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Vicki
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19-10-2010, 05:32 PM
I use half-check collars on my two and have no problems with them at all. I wouldn't have any qualms about using a check chain either - perfectly acceptable in the correct circumstances and the appropriate woofer
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Kerryowner
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19-10-2010, 06:43 PM
The other issue (apart from possible neck damage) that I have with check chains is the number of people I have seen who put them on wrongly so the collar doesn't release.
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Crysania
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19-10-2010, 07:03 PM
I wouldn't feel comfortable with choke chains at ALL. Perhaps you could suggest to them that if they're worried about them slipping out there are other alternatives, like martingales.

I'm also not a fan of slip leads. I've had dogs put their paw up, get it caught in the lead and basically slip out that way. It happened VERY quickly. I find most of them (especially at rescues and shelters) to be fairly low quality and hard to hold onto. I had one dog pull so hard that it simply slipped right out of my hand. I prefer a real buckle collar or a martingale as there's less change of injury with those.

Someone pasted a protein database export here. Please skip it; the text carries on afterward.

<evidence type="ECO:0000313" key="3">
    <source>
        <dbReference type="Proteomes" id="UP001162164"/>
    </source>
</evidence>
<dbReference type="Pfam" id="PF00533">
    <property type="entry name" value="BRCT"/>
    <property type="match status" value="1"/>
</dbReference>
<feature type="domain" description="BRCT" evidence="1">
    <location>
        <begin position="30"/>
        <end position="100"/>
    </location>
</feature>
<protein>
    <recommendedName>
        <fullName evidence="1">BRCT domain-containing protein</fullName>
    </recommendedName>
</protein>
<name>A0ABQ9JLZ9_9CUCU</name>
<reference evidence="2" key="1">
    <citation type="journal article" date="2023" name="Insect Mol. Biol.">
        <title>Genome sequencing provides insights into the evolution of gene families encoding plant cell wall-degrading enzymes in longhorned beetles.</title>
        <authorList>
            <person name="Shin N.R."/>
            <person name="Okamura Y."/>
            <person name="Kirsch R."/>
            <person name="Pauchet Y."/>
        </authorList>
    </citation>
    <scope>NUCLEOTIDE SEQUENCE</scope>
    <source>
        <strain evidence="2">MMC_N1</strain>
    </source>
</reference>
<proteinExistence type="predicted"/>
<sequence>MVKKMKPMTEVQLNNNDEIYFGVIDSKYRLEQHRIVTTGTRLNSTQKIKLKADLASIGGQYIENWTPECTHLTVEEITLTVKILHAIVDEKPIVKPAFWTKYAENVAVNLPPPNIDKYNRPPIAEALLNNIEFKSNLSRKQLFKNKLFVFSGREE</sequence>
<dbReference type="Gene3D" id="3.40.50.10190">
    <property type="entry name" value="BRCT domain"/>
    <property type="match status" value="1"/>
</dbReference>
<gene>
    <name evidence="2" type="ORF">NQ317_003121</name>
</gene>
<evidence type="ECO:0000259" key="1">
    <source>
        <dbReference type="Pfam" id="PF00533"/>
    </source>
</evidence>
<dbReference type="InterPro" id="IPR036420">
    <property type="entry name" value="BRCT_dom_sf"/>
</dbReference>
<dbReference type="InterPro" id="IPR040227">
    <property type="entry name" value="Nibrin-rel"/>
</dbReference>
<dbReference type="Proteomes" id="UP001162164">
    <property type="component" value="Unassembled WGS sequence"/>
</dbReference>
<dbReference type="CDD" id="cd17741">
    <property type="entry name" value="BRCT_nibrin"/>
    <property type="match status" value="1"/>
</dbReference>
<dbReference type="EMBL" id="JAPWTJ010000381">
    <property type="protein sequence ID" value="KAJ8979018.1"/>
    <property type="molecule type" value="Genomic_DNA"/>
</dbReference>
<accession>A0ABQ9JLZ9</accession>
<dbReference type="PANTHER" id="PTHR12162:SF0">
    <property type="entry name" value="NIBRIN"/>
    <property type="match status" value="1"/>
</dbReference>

Our local shelter tends to use prongs. It's one of the major reasons I don't volunteer there.
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PONlady
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19-10-2010, 07:17 PM
I can quite see why you feel uncomfortable about it - I would be, too. If you have a dog that is spooked by something and tries to run away, how can suddenly strangling it into the bargain help? Surely it just adds to the dogs fright/terror and makes a bad situation worse?

If they were all dogs already experienced with slip-leads or check-chains, it might be a different matter - you only have to look at dogs in a show-ring to see that dogs CAN be quite happy on slip-leads. But in a shelter, you can't be sure the dog will know what it is/be calm about it.